Where do we come from: have you taken the test?

Thanks to our flat screen TV and Apple TV box, we have discovered there is life beyond Netflix and Acorn. There is YouTube.

Good old, ordinary YouTube provides regular access to our latest indulgence: ancestral searches of the somewhat famous.

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My family? I may never know.

We discovered the UK version of Who Do You Think You Are by accident (try the audio search, asking Who Do You Think You Are. The response: I’m Siri, but enough about me.) and are now absorbed in the genealogical findings of the likes of Annie Lennox (Scottish), Stephen Fry (Jewish), and Andrew McGowan (thought he was Scottish, learned he’s Indian). The discoveries and stories are human and moving, filled with poverty and forbearance. Paupers and Dickensian workhouses feature in the ancestral pasts of many, except for Boris Johnson who traces his line to King George ll.  Figures.

Unlike the US version, which is pretty much an hour-long advertisement for Ancestry.com, the UK program relies on old-fashioned archives, musty tomes, and documents requiring white glove handling.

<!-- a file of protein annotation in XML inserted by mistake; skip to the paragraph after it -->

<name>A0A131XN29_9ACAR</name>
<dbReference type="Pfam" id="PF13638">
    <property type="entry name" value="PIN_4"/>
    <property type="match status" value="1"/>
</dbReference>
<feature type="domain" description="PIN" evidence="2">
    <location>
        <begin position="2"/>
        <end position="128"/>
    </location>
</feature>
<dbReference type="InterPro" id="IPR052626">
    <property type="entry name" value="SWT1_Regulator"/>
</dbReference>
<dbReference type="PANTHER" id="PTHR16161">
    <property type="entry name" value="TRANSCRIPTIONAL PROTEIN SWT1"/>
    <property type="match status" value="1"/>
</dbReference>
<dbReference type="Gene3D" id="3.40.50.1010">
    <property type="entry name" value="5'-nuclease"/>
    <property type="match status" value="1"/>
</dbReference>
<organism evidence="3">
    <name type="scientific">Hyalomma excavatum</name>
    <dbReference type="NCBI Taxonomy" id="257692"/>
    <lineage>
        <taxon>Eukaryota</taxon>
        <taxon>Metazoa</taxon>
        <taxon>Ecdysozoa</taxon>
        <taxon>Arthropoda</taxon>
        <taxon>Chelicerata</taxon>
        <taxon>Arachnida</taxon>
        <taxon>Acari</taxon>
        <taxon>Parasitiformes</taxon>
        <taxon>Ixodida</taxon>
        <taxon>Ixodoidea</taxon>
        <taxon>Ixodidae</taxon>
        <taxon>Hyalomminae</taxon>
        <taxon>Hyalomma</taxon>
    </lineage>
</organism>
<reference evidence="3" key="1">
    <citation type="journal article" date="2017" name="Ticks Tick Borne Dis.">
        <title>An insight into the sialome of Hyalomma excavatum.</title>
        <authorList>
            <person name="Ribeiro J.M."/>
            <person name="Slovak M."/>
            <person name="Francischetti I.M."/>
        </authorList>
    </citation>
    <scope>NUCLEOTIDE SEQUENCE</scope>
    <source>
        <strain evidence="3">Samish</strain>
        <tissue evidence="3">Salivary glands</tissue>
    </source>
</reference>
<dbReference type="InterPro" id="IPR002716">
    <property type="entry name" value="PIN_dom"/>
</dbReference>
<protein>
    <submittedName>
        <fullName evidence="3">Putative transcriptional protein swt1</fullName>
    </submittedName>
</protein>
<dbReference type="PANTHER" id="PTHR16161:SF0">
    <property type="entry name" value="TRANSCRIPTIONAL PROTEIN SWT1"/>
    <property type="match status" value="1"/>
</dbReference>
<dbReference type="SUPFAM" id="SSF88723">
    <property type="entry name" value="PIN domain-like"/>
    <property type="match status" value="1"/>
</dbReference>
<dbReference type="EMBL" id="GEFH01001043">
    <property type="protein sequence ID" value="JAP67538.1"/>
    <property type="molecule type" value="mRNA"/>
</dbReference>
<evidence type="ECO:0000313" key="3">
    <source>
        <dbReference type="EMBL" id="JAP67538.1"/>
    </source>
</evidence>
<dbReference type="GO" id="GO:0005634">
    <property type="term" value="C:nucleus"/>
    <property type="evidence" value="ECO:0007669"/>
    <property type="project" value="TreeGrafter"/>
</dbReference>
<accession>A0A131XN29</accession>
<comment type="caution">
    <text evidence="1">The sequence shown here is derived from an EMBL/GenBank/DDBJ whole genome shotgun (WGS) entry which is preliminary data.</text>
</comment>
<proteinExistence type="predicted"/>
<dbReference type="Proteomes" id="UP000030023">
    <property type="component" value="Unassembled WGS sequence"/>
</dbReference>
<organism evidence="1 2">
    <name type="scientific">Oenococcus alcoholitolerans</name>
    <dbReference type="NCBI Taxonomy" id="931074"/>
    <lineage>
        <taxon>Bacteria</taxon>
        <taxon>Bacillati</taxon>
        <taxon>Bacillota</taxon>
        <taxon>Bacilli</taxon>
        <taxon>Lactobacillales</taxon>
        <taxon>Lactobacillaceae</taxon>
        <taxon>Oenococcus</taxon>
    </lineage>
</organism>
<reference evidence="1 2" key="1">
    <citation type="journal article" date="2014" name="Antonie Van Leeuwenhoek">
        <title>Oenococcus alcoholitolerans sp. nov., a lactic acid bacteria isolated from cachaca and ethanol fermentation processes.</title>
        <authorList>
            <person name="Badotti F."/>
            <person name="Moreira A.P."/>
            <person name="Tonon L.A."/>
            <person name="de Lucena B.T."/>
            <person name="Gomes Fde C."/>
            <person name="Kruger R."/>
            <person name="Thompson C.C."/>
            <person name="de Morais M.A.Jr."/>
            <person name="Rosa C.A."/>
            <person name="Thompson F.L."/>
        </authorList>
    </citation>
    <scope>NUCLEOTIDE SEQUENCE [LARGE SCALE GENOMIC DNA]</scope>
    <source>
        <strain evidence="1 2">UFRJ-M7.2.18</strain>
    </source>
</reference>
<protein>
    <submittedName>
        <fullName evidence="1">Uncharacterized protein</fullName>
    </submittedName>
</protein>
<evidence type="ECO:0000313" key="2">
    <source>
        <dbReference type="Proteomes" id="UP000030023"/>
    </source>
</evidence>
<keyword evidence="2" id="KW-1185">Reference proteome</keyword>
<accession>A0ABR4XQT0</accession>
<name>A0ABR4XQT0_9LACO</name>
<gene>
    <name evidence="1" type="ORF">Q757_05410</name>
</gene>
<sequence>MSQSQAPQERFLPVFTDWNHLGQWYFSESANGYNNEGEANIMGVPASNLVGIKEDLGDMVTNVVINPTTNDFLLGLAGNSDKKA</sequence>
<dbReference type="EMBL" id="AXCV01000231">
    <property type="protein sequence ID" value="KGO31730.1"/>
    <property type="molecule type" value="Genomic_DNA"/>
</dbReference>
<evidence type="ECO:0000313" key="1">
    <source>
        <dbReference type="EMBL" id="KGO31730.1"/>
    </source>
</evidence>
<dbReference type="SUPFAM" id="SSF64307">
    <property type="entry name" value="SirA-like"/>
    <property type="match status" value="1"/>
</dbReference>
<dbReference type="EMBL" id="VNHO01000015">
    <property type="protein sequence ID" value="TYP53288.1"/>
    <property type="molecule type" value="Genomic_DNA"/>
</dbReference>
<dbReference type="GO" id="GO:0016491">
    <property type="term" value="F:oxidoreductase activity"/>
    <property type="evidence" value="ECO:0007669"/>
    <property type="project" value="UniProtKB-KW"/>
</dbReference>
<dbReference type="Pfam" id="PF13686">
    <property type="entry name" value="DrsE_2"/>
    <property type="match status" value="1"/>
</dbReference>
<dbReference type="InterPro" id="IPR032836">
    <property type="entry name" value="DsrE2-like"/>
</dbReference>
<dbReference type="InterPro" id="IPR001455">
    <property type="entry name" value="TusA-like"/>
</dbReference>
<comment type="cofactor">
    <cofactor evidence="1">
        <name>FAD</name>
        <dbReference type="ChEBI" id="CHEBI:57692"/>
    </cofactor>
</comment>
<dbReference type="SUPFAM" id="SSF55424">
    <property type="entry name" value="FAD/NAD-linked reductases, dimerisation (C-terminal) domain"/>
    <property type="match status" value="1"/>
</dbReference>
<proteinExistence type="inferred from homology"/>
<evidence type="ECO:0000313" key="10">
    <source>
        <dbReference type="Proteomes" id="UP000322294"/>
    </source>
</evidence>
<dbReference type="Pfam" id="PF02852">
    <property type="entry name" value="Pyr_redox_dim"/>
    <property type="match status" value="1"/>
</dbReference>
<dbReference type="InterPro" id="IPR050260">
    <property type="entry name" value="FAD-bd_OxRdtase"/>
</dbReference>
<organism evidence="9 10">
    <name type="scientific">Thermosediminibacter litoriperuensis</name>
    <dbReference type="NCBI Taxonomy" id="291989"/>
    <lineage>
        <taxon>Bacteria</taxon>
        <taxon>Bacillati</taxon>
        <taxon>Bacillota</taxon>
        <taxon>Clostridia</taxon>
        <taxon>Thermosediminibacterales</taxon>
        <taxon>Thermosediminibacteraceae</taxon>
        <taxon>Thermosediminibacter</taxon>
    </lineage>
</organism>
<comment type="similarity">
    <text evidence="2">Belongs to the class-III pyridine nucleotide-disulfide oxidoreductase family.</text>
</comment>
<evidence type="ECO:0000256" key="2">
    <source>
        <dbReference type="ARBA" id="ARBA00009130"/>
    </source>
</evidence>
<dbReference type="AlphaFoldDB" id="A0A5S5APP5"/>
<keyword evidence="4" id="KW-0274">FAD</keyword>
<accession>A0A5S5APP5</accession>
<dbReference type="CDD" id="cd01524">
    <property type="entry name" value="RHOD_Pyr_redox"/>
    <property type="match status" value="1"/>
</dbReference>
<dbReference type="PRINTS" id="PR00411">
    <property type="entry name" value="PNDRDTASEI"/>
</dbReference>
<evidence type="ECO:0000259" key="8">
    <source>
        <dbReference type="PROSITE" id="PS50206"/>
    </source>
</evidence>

Anyway, the program is riveting and appeals to a generation of us who forgot to probe our parents or grandparents for their knowledge of our lineage. In my own case, I’m pretty sure I was told and just wasn’t listening.

But here’s the question everyone is asking these days: Have you done your DNA test? People inquire in the same way they ask whether you’ve had your shingles vaccine. It seems everyone’s doing it. And if they haven’t yet, they’re considering it.

My friend Linda took the test and wasn’t surprised to learn her ancestors were centered in Ulster and Eastern Norway – the results can be that focused — but the bit of Polynesian in husband Dan was unexpected. Likewise Bob of Inverness roots, wasn’t expecting to learn he has African ancestors way down the line.

Deep in a family trunk I’ve come across a worn and much-thumbed-through leather album of plated pictures, a gift to my grandmother when she left England to follow her man who’d come for the gold rush. It is inscribed To Maggie from Eliza, August 14, 1902. It is a remember-us gift; pictures of friends and, presumably, family she was never to see again. There are no names. And I wonder: the women with dark hair and complexions . . . family or friends? The stern looking woman . . . are we connected? The family groupings: my family? And who was Eliza?

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I haven’t done the DNA test yet. If I do, it won’t be the one that tells me about my family health predispositions. I expect to die of something.

But tell me, have you taken the test? Have you learned where you come from?

It’s a fascinating era in which a wee bit of spit, helps unravel our family stories.

I’d love to  hear yours.

 

 

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10 Comments Add yours

  1. rick stevens says: